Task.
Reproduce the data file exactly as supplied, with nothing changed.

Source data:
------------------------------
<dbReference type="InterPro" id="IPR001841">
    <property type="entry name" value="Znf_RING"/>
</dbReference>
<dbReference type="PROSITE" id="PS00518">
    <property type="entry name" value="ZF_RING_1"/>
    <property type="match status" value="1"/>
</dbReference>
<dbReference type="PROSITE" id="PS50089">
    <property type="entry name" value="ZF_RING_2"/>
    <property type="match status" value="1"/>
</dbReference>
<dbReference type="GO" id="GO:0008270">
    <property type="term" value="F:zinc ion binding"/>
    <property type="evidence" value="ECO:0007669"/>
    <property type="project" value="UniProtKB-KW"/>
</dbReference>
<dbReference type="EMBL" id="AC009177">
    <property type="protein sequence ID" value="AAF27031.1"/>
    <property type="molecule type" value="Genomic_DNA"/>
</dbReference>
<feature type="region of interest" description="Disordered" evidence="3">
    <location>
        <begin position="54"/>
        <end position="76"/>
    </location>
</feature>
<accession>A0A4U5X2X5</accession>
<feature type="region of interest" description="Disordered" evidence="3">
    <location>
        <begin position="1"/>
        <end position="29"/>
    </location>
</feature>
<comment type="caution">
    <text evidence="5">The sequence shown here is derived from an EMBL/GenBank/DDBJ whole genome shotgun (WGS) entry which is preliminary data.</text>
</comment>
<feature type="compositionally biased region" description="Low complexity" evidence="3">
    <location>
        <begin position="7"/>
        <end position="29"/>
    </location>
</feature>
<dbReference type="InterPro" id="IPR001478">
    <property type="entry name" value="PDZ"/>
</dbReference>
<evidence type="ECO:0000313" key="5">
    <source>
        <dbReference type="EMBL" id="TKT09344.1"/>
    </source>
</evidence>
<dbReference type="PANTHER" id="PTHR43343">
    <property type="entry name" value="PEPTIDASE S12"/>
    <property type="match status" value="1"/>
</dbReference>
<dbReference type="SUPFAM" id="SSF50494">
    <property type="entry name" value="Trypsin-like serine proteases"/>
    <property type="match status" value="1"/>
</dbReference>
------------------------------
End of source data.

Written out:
<dbReference type="InterPro" id="IPR001841">
    <property type="entry name" value="Znf_RING"/>
</dbReference>
<dbReference type="PROSITE" id="PS00518">
    <property type="entry name" value="ZF_RING_1"/>
    <property type="match status" value="1"/>
</dbReference>
<dbReference type="PROSITE" id="PS50089">
    <property type="entry name" value="ZF_RING_2"/>
    <property type="match status" value="1"/>
</dbReference>
<dbReference type="GO" id="GO:0008270">
    <property type="term" value="F:zinc ion binding"/>
    <property type="evidence" value="ECO:0007669"/>
    <property type="project" value="UniProtKB-KW"/>
</dbReference>
<dbReference type="EMBL" id="AC009177">
    <property type="protein sequence ID" value="AAF27031.1"/>
    <property type="molecule type" value="Genomic_DNA"/>
</dbReference>
<feature type="region of interest" description="Disordered" evidence="3">
    <location>
        <begin position="54"/>
        <end position="76"/>
    </location>
</feature>
<accession>A0A4U5X2X5</accession>
<feature type="region of interest" description="Disordered" evidence="3">
    <location>
        <begin position="1"/>
        <end position="29"/>
    </location>
</feature>
<comment type="caution">
    <text evidence="5">The sequence shown here is derived from an EMBL/GenBank/DDBJ whole genome shotgun (WGS) entry which is preliminary data.</text>
</comment>
<feature type="compositionally biased region" description="Low complexity" evidence="3">
    <location>
        <begin position="7"/>
        <end position="29"/>
    </location>
</feature>
<dbReference type="InterPro" id="IPR001478">
    <property type="entry name" value="PDZ"/>
</dbReference>
<evidence type="ECO:0000313" key="5">
    <source>
        <dbReference type="EMBL" id="TKT09344.1"/>
    </source>
</evidence>
<dbReference type="PANTHER" id="PTHR43343">
    <property type="entry name" value="PEPTIDASE S12"/>
    <property type="match status" value="1"/>
</dbReference>
<dbReference type="SUPFAM" id="SSF50494">
    <property type="entry name" value="Trypsin-like serine proteases"/>
    <property type="match status" value="1"/>
</dbReference>